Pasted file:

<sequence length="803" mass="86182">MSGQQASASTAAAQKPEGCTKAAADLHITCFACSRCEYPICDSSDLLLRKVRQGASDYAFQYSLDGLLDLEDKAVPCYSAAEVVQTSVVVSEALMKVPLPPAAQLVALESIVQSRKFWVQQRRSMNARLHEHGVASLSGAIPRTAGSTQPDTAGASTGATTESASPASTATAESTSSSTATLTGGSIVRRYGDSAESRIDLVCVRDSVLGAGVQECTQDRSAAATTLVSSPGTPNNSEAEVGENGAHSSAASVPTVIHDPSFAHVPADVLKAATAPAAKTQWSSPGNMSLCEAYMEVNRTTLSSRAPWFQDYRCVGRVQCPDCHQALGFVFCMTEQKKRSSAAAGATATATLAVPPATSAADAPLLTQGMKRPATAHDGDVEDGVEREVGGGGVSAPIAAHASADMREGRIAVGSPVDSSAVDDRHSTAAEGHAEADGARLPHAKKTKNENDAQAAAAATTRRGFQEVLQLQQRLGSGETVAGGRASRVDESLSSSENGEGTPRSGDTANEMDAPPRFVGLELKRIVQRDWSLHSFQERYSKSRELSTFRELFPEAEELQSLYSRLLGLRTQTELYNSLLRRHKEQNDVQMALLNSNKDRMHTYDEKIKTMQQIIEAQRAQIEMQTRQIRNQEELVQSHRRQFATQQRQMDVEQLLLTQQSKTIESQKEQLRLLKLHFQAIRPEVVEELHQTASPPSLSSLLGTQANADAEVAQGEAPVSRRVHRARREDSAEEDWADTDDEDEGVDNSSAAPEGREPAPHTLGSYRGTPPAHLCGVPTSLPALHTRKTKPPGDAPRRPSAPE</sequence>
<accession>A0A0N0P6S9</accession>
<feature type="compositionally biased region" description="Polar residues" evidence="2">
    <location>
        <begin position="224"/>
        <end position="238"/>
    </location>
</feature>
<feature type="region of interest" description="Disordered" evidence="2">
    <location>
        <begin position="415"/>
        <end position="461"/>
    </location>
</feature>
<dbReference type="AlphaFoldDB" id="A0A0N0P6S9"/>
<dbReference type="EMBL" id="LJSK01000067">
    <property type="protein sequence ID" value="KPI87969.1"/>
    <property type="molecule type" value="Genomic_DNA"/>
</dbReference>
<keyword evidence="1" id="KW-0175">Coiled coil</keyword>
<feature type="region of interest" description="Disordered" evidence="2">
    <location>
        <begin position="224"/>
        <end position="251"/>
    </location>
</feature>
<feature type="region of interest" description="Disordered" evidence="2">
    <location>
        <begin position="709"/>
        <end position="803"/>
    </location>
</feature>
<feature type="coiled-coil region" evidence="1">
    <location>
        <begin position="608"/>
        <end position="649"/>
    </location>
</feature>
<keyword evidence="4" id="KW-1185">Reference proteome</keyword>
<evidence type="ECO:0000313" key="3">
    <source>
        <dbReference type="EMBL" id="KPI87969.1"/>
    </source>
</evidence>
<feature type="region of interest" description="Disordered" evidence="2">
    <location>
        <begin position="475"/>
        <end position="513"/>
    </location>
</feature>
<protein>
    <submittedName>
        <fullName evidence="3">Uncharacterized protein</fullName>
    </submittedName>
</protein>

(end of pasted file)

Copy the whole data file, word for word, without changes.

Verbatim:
<sequence length="803" mass="86182">MSGQQASASTAAAQKPEGCTKAAADLHITCFACSRCEYPICDSSDLLLRKVRQGASDYAFQYSLDGLLDLEDKAVPCYSAAEVVQTSVVVSEALMKVPLPPAAQLVALESIVQSRKFWVQQRRSMNARLHEHGVASLSGAIPRTAGSTQPDTAGASTGATTESASPASTATAESTSSSTATLTGGSIVRRYGDSAESRIDLVCVRDSVLGAGVQECTQDRSAAATTLVSSPGTPNNSEAEVGENGAHSSAASVPTVIHDPSFAHVPADVLKAATAPAAKTQWSSPGNMSLCEAYMEVNRTTLSSRAPWFQDYRCVGRVQCPDCHQALGFVFCMTEQKKRSSAAAGATATATLAVPPATSAADAPLLTQGMKRPATAHDGDVEDGVEREVGGGGVSAPIAAHASADMREGRIAVGSPVDSSAVDDRHSTAAEGHAEADGARLPHAKKTKNENDAQAAAAATTRRGFQEVLQLQQRLGSGETVAGGRASRVDESLSSSENGEGTPRSGDTANEMDAPPRFVGLELKRIVQRDWSLHSFQERYSKSRELSTFRELFPEAEELQSLYSRLLGLRTQTELYNSLLRRHKEQNDVQMALLNSNKDRMHTYDEKIKTMQQIIEAQRAQIEMQTRQIRNQEELVQSHRRQFATQQRQMDVEQLLLTQQSKTIESQKEQLRLLKLHFQAIRPEVVEELHQTASPPSLSSLLGTQANADAEVAQGEAPVSRRVHRARREDSAEEDWADTDDEDEGVDNSSAAPEGREPAPHTLGSYRGTPPAHLCGVPTSLPALHTRKTKPPGDAPRRPSAPE</sequence>
<accession>A0A0N0P6S9</accession>
<feature type="compositionally biased region" description="Polar residues" evidence="2">
    <location>
        <begin position="224"/>
        <end position="238"/>
    </location>
</feature>
<feature type="region of interest" description="Disordered" evidence="2">
    <location>
        <begin position="415"/>
        <end position="461"/>
    </location>
</feature>
<dbReference type="AlphaFoldDB" id="A0A0N0P6S9"/>
<dbReference type="EMBL" id="LJSK01000067">
    <property type="protein sequence ID" value="KPI87969.1"/>
    <property type="molecule type" value="Genomic_DNA"/>
</dbReference>
<keyword evidence="1" id="KW-0175">Coiled coil</keyword>
<feature type="region of interest" description="Disordered" evidence="2">
    <location>
        <begin position="224"/>
        <end position="251"/>
    </location>
</feature>
<feature type="region of interest" description="Disordered" evidence="2">
    <location>
        <begin position="709"/>
        <end position="803"/>
    </location>
</feature>
<feature type="coiled-coil region" evidence="1">
    <location>
        <begin position="608"/>
        <end position="649"/>
    </location>
</feature>
<keyword evidence="4" id="KW-1185">Reference proteome</keyword>
<evidence type="ECO:0000313" key="3">
    <source>
        <dbReference type="EMBL" id="KPI87969.1"/>
    </source>
</evidence>
<feature type="region of interest" description="Disordered" evidence="2">
    <location>
        <begin position="475"/>
        <end position="513"/>
    </location>
</feature>
<protein>
    <submittedName>
        <fullName evidence="3">Uncharacterized protein</fullName>
    </submittedName>
</protein>